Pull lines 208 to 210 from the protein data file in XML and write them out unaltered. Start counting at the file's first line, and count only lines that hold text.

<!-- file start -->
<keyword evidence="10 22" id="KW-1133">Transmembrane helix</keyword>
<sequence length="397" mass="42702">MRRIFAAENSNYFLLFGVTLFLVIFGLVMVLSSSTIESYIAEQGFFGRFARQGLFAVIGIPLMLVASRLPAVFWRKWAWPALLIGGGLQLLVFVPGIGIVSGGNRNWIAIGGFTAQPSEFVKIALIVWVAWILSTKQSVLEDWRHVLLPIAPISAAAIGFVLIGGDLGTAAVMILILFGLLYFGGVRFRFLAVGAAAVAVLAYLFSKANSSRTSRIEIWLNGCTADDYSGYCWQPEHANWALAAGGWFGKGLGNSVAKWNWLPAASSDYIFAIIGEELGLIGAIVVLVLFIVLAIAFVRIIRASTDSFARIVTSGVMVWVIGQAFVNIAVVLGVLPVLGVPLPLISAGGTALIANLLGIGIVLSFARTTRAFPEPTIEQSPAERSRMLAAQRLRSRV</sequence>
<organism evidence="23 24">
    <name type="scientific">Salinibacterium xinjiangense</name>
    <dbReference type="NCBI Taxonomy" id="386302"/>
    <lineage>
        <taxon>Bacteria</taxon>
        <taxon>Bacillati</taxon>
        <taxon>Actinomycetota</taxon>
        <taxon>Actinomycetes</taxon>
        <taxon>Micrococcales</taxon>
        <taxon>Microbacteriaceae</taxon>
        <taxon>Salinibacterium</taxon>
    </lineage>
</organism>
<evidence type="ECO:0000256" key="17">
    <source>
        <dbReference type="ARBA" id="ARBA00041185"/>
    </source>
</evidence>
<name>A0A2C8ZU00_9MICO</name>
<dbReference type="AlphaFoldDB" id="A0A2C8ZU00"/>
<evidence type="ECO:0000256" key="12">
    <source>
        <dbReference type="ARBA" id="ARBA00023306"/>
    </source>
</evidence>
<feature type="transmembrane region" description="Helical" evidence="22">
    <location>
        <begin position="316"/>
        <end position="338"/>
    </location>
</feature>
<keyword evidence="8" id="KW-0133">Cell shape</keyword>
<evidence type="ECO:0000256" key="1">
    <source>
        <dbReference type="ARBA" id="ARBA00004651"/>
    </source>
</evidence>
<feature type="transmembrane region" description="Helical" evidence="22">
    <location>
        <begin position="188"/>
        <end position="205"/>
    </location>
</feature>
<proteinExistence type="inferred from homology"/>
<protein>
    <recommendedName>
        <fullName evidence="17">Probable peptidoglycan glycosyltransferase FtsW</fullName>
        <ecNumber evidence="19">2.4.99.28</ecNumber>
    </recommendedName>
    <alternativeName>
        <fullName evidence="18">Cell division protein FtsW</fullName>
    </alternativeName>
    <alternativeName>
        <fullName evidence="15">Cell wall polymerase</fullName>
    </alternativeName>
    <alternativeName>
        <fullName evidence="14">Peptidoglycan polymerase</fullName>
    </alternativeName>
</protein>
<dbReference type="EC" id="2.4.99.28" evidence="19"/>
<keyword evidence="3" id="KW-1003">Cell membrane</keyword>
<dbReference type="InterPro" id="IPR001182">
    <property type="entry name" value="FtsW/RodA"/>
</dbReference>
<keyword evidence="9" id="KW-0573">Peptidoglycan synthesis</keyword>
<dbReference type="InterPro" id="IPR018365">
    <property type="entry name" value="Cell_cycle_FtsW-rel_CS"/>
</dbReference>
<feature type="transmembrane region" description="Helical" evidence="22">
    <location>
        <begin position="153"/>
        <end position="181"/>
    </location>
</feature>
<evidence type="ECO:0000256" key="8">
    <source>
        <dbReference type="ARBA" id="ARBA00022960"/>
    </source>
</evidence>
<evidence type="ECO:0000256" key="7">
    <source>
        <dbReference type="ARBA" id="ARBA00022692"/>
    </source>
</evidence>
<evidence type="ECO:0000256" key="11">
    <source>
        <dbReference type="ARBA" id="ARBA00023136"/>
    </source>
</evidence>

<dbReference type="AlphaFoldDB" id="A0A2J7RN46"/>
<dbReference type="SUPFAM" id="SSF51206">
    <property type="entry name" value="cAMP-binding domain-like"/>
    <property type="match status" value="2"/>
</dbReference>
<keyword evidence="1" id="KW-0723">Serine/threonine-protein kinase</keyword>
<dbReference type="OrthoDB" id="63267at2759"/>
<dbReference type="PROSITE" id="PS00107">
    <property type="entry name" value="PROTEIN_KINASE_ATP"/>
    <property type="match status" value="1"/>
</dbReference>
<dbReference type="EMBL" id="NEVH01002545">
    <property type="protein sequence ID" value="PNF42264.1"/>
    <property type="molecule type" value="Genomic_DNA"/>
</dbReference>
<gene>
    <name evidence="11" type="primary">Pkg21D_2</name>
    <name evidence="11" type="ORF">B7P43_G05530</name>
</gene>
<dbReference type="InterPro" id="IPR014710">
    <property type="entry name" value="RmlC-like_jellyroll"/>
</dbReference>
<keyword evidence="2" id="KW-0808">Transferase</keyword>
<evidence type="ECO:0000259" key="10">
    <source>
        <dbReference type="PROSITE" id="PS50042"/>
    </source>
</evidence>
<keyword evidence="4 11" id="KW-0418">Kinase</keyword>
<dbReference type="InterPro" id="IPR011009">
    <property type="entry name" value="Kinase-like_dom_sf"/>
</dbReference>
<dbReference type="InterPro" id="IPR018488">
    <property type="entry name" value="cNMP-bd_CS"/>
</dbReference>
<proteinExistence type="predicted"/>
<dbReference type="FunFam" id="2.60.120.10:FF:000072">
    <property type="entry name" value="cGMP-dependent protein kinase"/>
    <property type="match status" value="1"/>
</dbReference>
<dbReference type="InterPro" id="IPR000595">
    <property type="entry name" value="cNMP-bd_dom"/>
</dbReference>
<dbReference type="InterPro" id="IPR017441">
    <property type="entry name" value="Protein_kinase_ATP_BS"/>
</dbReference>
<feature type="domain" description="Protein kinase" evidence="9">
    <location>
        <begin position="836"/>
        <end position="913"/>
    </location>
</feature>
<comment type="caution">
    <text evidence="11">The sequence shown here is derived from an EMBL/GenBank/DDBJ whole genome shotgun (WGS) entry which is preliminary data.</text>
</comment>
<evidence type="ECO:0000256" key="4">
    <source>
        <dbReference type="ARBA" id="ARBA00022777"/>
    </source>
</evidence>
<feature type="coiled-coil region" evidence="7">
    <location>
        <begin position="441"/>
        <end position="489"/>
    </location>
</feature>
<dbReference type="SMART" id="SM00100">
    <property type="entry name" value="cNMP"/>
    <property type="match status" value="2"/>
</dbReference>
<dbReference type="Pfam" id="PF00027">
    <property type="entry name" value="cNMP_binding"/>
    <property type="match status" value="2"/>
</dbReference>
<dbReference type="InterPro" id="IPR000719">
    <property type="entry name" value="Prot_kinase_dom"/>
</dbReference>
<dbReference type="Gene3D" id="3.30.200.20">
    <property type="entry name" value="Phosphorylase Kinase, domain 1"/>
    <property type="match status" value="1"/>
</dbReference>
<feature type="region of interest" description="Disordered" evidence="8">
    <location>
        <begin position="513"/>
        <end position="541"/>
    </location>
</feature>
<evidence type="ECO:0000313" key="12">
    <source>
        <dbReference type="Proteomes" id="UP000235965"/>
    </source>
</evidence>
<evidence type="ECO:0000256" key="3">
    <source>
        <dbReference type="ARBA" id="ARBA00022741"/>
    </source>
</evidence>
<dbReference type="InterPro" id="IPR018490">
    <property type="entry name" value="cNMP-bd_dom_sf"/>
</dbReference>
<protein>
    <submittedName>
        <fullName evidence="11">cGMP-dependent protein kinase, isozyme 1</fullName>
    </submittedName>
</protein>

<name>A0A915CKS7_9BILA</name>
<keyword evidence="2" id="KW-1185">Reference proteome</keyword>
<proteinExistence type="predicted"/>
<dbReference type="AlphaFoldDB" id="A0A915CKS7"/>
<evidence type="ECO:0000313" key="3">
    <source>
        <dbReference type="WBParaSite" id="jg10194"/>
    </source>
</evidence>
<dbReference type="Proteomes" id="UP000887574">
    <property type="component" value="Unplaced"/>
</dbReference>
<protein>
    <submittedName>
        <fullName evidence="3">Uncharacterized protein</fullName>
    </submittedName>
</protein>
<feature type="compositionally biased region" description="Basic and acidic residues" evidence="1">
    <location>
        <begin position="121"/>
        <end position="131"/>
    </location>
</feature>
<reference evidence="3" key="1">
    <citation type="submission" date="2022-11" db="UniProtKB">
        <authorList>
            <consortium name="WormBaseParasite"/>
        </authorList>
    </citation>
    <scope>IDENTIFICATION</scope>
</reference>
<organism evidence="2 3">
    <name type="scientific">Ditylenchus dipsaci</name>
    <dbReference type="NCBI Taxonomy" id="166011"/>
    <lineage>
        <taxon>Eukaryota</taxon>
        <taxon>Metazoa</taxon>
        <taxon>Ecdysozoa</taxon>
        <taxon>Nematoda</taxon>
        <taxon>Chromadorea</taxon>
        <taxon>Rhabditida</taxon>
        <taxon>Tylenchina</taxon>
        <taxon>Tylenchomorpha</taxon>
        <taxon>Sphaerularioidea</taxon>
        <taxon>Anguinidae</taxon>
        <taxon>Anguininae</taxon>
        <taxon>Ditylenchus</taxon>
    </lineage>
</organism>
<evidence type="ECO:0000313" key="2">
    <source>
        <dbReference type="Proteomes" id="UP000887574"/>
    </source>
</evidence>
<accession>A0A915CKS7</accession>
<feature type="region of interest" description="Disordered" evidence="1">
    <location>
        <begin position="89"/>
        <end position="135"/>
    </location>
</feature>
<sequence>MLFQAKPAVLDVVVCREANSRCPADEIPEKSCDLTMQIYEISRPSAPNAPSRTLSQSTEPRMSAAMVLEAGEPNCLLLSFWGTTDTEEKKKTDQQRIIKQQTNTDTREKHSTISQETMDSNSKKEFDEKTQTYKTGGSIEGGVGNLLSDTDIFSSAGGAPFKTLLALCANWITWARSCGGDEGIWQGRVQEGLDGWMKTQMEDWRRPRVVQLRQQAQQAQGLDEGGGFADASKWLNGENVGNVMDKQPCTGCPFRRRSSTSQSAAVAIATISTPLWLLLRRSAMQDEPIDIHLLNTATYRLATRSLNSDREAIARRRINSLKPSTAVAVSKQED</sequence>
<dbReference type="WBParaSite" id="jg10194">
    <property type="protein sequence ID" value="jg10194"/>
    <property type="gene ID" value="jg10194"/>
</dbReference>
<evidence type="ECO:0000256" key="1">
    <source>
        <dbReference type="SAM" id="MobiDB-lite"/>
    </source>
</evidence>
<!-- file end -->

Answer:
</dbReference>
<protein>
    <submittedName>